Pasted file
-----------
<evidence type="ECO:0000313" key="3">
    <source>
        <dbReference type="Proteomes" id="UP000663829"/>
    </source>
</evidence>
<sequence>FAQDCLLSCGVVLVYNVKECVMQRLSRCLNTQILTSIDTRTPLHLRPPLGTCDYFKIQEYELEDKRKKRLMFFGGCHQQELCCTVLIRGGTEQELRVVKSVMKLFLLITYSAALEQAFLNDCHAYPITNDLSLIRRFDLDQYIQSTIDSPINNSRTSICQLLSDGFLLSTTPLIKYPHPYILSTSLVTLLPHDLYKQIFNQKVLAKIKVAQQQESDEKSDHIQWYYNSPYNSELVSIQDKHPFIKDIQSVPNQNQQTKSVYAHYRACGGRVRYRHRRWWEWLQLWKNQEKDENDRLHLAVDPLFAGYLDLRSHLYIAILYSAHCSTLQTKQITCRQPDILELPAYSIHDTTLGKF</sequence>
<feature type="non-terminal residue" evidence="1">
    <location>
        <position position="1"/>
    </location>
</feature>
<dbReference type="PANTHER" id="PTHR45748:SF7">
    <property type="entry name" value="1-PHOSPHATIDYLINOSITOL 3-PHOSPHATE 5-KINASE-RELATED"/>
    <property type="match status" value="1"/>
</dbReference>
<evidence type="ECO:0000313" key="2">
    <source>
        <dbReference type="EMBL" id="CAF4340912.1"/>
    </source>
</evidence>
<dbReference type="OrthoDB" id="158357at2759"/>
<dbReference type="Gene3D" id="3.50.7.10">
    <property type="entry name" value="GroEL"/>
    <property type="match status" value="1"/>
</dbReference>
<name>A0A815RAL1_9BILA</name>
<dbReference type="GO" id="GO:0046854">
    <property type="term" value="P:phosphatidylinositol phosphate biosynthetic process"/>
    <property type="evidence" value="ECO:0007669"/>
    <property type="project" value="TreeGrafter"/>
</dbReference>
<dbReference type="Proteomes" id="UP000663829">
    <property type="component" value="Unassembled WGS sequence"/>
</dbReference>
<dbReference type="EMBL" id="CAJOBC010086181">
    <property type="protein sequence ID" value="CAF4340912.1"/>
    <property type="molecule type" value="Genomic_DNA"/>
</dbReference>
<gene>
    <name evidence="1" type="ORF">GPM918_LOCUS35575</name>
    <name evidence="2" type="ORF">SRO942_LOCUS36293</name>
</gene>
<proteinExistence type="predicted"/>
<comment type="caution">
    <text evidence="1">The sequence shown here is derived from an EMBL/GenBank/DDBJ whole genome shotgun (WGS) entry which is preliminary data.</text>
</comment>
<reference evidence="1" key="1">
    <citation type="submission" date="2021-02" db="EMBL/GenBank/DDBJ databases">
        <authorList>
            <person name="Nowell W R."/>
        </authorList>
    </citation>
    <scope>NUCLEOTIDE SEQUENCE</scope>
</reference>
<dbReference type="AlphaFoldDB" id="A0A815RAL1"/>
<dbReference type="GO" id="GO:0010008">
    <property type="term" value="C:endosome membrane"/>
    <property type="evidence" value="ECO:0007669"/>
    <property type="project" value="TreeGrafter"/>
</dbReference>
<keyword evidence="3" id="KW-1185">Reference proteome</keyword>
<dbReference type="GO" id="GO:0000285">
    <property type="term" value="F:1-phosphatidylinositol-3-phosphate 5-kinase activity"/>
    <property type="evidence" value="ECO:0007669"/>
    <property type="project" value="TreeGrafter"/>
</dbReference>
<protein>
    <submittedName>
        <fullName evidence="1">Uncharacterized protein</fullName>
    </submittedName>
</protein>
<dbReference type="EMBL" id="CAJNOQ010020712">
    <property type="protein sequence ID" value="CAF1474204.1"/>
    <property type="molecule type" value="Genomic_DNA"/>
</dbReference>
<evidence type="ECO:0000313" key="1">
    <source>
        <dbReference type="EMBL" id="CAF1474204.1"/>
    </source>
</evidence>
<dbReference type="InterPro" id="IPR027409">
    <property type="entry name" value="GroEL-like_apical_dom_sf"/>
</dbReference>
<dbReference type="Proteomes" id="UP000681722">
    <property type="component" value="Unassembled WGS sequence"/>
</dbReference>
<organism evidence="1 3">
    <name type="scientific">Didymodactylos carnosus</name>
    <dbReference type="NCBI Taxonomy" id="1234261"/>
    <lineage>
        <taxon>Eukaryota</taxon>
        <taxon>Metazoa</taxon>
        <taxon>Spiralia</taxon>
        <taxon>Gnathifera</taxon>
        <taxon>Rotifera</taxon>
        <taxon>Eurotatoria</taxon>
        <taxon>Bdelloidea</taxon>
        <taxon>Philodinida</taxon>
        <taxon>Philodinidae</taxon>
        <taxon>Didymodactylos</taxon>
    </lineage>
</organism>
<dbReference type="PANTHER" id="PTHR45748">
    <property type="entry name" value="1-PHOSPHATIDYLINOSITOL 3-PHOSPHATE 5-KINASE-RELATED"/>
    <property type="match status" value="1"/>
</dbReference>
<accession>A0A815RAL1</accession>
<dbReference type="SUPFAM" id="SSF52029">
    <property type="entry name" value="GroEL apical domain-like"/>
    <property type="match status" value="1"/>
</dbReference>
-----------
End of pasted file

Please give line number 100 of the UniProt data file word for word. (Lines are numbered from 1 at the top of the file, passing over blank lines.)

        <taxon>Didymodactylos</taxon>